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Top Philanthropy Job Boards

Nonprofit and Philanthropy Job Boards Associated Grant Makers Bridgespan Chronicle of Philanthropy The Communications Network Common Good Careers Council on Foundations Emerging Practitioners In Philanthropy (EPIP) Idealist National Council of Nonprofits Nonprofit Professionals Advisory Group The Nonprofit Times Opportunity Knocks Philanthropy Journal Philanthropy News Digest Professionals for Nonprofits United Philanthropy Forum Regional Job Boards Association of Baltimore Area Grantmakers  Colorado Association of Funders Connecticut Council for Philanthropy Council of Michigan Foundations Northern California Grantmakers Philanthropy New York Philanthropy Northwest Philanthropy Ohio





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Beldon Fund Evaluating Impact

The Beldon Fund relied heavily on independent external evaluations to make early and mid-course corrections to our program strategies and to develop benchmarks to measure progress. EXTERNAL EVALUATIONS Each assessment includes a summary of key findings as well as the full report. Evaluation of Beldon’s Program Strategies PDF A qualitative evaluation, based on confidential interviews, of the impact of our program strategies. Beldon Grantee Perception Report PDF Anonymous survey of Beldon grantees. Beldon Grant Applicant Perception Report PDF Anonymous survey of Beldon grant applicants. EVALUATION BENCHMARKS Evaluating Policy Advocacy Grant-Making Strategies





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Beldon Fund Programs and Strategies

BELDON’S GRANT MAKING PROGRAMS Beldon made long-term grants in two program areas: Key States and Human Health and the Environment. A third program, the Discretionary Fund, allowed the foundation to take quick advantage of policy opportunities or respond to new environmental threats. It also provided a way to fund cross-program advocacy tools and activities. GRANT MAKING STRATEGIES With only ten years to help environmental advocates shift from playing defense to positioning themselves to win policy victories, Beldon developed three main strategies: Build Capacity and Clout Support Civic Engagement Broaden the Base of Support GRANT MAKING PRINCIPLES Beldon’s program work was guided Read more





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Giving Circle/Pooled Fund

A method of giving in which a group of people combine their contributions into a single joint gift or on-going pooled fund. While there are many specific variations in form and process, most giving circles or pooled funds involve some sort of group decision-making about the target and recipients of the joint gift(s).

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Public Charity

A tax-exempt entity legally defined under section 501(c)3 of the Internal Revenue Code, distinguished from “private foundaton” entities covered in that same section. Public charities derive their funding primarily from the general public, through fees for service or products, contracts, and gifts and grants. Some public charities make grants or other philanthropic contributions such as scholarships (e.g., community foundations, public foundations), but most are focused on advancing their philanthropic missions through a variety of charitable services and activities.The IRS further subclassifies a number of types of public charities, including supporting organizations.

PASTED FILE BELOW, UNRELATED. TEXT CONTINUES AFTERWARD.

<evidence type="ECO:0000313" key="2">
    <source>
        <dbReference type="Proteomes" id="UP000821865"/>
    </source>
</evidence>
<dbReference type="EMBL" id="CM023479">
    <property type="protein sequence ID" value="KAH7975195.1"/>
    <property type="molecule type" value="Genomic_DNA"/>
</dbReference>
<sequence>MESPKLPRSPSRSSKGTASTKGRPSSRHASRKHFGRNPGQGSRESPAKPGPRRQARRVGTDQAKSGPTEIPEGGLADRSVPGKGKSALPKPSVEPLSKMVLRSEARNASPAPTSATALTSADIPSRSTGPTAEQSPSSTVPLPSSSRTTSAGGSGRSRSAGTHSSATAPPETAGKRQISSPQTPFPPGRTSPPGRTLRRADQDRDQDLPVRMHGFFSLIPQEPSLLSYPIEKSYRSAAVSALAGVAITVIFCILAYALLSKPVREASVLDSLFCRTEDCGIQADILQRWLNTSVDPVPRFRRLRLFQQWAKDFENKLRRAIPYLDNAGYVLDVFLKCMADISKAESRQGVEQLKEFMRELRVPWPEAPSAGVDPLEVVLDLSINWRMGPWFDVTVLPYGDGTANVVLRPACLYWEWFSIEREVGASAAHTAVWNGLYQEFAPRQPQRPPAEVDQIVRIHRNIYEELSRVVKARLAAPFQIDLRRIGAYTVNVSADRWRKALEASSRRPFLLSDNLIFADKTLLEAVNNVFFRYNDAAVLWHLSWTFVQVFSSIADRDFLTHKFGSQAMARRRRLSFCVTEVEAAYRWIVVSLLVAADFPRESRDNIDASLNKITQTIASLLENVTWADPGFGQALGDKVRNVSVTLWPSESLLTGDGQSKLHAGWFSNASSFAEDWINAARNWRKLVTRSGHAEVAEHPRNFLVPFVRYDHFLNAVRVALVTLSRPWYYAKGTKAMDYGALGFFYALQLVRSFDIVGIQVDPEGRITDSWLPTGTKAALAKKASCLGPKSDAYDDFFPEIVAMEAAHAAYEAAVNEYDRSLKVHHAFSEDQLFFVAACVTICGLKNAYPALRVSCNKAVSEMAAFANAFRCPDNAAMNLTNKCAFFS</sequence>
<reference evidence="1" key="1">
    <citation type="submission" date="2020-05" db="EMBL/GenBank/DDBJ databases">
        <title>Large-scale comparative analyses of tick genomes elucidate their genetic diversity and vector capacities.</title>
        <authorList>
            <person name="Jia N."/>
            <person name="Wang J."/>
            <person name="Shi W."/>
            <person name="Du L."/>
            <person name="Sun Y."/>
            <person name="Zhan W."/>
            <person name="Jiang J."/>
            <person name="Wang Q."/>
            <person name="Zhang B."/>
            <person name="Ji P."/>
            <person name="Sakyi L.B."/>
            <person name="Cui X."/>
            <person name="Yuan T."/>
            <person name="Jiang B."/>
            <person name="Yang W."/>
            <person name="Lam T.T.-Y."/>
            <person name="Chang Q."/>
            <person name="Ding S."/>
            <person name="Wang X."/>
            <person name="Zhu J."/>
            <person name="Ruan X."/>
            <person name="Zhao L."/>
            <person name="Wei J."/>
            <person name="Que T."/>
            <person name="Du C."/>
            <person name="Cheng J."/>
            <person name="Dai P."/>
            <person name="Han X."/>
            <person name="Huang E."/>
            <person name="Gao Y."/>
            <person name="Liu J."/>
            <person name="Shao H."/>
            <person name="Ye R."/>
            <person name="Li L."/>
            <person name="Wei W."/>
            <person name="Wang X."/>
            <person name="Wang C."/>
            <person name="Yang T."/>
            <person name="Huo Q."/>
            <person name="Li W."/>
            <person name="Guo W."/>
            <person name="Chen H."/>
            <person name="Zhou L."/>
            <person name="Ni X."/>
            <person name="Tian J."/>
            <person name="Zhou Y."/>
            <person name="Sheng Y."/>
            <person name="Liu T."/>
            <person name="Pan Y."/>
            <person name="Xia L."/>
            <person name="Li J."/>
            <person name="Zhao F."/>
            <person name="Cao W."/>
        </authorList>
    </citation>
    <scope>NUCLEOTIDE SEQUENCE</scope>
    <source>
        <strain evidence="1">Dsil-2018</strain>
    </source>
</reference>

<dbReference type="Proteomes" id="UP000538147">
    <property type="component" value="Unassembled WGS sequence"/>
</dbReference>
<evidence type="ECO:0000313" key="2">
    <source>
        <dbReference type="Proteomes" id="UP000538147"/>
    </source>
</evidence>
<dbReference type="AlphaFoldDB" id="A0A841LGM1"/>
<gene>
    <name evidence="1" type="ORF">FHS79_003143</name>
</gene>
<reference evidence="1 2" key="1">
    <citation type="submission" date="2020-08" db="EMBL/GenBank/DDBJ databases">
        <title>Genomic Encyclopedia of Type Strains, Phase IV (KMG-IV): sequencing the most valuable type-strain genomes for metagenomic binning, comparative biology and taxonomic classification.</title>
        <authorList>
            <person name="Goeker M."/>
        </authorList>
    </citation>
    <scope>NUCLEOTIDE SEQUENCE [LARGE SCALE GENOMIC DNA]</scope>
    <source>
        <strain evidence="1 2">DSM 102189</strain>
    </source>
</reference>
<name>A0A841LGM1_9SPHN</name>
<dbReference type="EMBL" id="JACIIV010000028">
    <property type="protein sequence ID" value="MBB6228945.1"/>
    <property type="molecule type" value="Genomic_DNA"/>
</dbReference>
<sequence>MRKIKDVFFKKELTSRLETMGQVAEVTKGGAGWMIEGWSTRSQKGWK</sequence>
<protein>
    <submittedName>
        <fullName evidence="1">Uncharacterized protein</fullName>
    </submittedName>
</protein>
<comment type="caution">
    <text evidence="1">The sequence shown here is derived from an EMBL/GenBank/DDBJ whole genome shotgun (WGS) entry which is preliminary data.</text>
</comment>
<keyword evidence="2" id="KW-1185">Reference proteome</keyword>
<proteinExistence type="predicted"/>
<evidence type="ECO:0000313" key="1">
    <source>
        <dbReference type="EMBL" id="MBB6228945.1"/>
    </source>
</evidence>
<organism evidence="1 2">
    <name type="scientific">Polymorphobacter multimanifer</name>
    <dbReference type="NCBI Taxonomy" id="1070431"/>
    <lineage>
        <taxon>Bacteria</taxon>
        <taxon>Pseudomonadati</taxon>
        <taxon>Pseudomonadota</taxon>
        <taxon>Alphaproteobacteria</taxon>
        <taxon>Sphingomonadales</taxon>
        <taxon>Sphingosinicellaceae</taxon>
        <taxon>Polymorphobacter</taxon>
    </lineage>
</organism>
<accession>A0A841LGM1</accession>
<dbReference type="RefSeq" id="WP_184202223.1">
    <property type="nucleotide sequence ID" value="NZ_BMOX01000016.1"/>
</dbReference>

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Public Foundation/Grantmaking Public Charity

A type of public charity that has grantmaking (e.g., for medical research or scholarships) as its primary activity. While these institutions make grants like private foundations, they are classified as public charities and meet the public support test by raising the money they use for grantmaking from multiple public sources, including individuals, corporations, private foundations, contracts and fees, etc. Even though they raise new money from the public on a regular basis, public foundations can also have some endowment.

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Program-Related Investing

A type of impact investing in which a grantmaking institution provides capital in the form of low-interest loans, loan guarantees, or related financing methods that involve some form of repayment. PRI financing is provided to charitable organizations as well as other types such as L3Cs and socially responsible businesses. PRIs are meant to further the mission of the grantmaking institution using means beyond traditional grants, andthey count toward the annual payout requirement (5% of endowed assets) for private foundations.

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Social Enterprise/Social Business

A commercial entity that uses business practices and provides products or services that generate revenue in the marketplace, but does so in order to advance a social or charitable mission. Related to the idea of “corporate social responsibility,” but in social enterprises and social businesses the social mission is top priority and all aspects of the business – the nature of its products and services, hiring and personnel policies, environmental practices, etc. – align with that philanthropic mission. B Corps/Benefit Corporations, and L3Cs, are usually considered social businesses.

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Social Impact Bond

A new, performance-based investment mechanism bringing together government, service providers, and investors in a contractual relationship to provide the captial needed to achieve some desired social outcome. Also known as “pay-for-success” bonds. Investors provide funding, often through a coordinating intermediary, to a service provider such as a nonprofit organization. If the provider achieves certain outcomes goals and measurable results, then the government pays financial returns to the investors based on the cost-savings the government realizes because of this success.

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Supporting Organization/Supporting Foundation